History of the Waiorongomai Goldfield
Re-produced by the Te Aroha & District Museum Society in 1978 with the kind permission of Mr A.G. Matheson, author Historical Soc. Journal, publishers.
Probably few people other than residents of nearby districts know where Waiorongomai is. But nearly a century ago the area was a scene of bustling activity, when it was opened as a gold field. The field promised to be one of the best in the colony, but the ore proved to be refractory and of a low grade and the terrain difficult. Fortunes were lost time and time again as massive capital investment in plant and development was only rewarded by gold in low quantities. Only eleven years after the opening of the first crushing battery, there were reported to be just sixteen men left on the field. The town, which at one time boasted three or four thousand inhabitants and a hall, three hotels, and a number of shops, was all but deserted. Today, some 96 years after gold was first discovered at Waiorongomai, the only signs of the once-thriving town are a couple of old chimneys standing in a paddock. Further up the valley, the bush has not yet claimed all the relics of men's struggle to win fortune from the earth.
Hauraki Agricultural and Pastoral Association
Diamond Jubilee of the Ohinemuri County 1885 - 1945
Valuable Service Given
BENEFIT TO COMMUNITY
Celebrating its 47th year of operation with a "Victory" Show this year, the Hauraki Agricultural and Pastoral Association has from small beginnings grown into an organisation of considerable proportions and fills a most important part in the district's activities.
Catering chiefly for the farming community, the Association also enjoys the generous support of the business people of the Borough of Paeroa and neighbouring towns.
Memories of Hikutaia
Ohinemuri Regional History Journal 3, April 1965
by R.W. Lowry.
In the year 1904 my parents and nine of our family of 13 sailed from Northern Ireland in the "Gothic" to settle in New Zealand. They bought a farm at Hikutaia township for £22 per acre - a record price at that time. Shortly afterwards I worked at £1 per week for Alley Bros. who then owned about 1,000 acres of the land which was originally part of McCaskill's Grant. They dealt extensively in cattle and sheep, supplying butchers throughout the district. This land has now been divided into about 20 dairy farms carrying approximately 1400 cows, mostly supplying a very modern cheese factory near the Hikutaia Railway Station.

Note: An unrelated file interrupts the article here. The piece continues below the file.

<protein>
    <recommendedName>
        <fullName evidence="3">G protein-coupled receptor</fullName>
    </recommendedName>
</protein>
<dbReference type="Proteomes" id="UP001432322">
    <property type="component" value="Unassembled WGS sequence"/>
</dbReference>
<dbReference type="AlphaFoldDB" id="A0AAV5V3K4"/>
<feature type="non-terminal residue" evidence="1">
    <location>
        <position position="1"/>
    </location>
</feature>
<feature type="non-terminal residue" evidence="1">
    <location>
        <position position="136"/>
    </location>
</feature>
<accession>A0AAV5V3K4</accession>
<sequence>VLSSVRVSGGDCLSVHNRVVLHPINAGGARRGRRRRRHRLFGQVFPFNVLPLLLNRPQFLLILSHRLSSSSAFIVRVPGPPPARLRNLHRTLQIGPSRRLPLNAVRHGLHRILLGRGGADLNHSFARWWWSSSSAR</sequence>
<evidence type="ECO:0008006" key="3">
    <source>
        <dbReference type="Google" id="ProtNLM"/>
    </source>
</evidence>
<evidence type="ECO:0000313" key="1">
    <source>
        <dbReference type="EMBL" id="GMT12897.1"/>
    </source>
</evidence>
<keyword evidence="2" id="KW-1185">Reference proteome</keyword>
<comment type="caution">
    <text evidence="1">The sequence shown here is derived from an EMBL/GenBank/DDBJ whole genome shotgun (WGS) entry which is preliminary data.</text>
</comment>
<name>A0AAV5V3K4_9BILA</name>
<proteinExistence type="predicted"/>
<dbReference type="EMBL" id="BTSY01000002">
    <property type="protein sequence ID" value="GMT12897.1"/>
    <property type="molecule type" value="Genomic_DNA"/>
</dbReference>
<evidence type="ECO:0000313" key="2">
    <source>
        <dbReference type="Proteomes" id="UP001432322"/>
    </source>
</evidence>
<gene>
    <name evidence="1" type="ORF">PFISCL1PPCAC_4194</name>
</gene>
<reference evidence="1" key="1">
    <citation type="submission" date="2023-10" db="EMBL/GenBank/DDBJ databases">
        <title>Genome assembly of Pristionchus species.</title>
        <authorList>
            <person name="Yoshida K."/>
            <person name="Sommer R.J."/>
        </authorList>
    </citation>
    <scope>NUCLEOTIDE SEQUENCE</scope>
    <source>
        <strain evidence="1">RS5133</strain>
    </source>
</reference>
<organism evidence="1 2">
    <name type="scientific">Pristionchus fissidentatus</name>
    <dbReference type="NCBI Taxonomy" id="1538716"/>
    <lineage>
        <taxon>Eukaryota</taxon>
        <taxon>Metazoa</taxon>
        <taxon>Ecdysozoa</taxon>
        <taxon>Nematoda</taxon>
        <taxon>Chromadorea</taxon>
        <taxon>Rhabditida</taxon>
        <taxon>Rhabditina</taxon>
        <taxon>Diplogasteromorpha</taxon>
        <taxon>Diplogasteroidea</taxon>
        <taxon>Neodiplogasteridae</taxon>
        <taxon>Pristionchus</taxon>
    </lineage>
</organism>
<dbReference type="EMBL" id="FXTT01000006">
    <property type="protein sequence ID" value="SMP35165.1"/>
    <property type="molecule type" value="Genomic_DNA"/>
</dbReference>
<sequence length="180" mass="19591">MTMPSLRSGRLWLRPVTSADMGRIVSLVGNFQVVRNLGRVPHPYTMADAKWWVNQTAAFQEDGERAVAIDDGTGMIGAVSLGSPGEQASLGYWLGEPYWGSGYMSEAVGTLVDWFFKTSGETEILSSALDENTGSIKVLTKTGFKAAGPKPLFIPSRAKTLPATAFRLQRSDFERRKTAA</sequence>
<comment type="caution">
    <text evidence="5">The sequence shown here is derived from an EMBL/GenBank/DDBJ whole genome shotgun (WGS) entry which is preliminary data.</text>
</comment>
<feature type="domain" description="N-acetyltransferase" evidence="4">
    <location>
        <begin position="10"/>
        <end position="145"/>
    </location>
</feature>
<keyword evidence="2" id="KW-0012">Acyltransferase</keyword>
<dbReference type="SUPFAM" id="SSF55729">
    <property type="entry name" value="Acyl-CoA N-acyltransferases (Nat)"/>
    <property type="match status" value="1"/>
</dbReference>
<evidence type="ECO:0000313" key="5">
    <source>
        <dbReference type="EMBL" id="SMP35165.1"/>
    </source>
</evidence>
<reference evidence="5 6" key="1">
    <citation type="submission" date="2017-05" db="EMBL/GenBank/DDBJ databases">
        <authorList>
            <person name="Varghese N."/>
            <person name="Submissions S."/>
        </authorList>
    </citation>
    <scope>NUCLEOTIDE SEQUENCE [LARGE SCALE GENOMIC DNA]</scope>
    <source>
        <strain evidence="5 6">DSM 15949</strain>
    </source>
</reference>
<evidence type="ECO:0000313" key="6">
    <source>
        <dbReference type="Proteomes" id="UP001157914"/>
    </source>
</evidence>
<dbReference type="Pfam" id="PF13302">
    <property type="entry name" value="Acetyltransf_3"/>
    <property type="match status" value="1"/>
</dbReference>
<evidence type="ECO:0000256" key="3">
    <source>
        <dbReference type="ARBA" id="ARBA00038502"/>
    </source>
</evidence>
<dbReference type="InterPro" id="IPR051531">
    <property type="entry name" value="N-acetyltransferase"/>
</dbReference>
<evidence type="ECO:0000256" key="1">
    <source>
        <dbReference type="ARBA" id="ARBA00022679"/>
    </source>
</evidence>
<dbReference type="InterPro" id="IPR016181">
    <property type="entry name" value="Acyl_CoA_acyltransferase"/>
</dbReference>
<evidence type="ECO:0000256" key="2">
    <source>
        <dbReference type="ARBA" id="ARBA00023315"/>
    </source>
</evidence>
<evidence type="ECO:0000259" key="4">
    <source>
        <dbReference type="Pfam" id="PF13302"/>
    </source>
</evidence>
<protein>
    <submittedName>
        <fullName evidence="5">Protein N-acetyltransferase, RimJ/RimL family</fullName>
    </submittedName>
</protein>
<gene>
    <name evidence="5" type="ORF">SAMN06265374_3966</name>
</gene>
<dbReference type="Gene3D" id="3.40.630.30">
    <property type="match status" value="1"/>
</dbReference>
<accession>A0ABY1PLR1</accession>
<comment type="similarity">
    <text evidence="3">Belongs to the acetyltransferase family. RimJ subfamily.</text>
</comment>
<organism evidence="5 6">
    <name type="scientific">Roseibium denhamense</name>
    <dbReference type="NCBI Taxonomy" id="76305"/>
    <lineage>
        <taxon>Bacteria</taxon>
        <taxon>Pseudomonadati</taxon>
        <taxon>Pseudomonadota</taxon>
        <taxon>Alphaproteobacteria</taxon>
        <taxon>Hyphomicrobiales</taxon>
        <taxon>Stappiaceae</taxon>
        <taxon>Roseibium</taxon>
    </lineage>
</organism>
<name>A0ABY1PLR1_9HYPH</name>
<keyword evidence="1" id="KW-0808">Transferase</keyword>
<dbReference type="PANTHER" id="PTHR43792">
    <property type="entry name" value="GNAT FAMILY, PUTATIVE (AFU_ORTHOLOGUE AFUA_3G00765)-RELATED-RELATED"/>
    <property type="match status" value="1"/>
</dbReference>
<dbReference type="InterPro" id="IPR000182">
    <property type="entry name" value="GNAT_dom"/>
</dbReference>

Karangahake School and District 70th Jubilee 1889-1959
On December 7, 1957, Karangahake was en fete for the official opening of its new hall. Over 400 people from as far afield as Auckland, Hamilton and Rotorua, gathered to celebrate the biggest community achievement since the mining period. The hall had been tastefully decorated with flowers to enhance and not detract from the very attractive contemporary colour scheme. Bunches of balloons added a festive air to the novel ceiling effect. From beginning to end the evening was one of healthy, happy enjoyment and friendly, sparkling conviviality. The official opening ceremony commenced with Mrs N. S. Donaldson's reading of the verse she wrote especially for this auspicious occasion, after which Mary Cotter presented the lady guest of honour, Mrs A. E. Kinsella, with a spray of pink carnations. Mr J. Cotter, chairman of the Hall Committee, welcomed the official party and traced the history of the building of the hall from the planting of the trees some 60 years ago on one of Karangahake's heights. He then announced that the oldest resident, Mrs Ritchie, was 83 years old that day and she was presented with a spray by Pauline Henry. Other speakers were Mr W. Crosbie, on behalf of the old identities, Mr W. H. S. Browne, riding member, and Mr H. R. Morrison, county chairman. Mr A. E. Kinsella, member for Hauraki, then officially opened the hall and he and his wife led off in the first waltz. The Havills' Orchestra, truly one of our most prized assets, did an excellent job throughout the evening and a delicious home-made supper was served by the local ladies.
Ohinemuri Regional History Journal 8, October 1967
By the late Courtenay Kenny
In the year 1877 the first trig-stations in this district were established by a Government Surveyor named J. Baber, and one of these was fixed on the sharp peak of Karangahake (1786 feet). There were others on most of the prominent mountains, notably Te Aroha, which were not less than five miles away. These are called Primary Stations. The lines joining such points form a network of large triangles over the whole of New Zealand.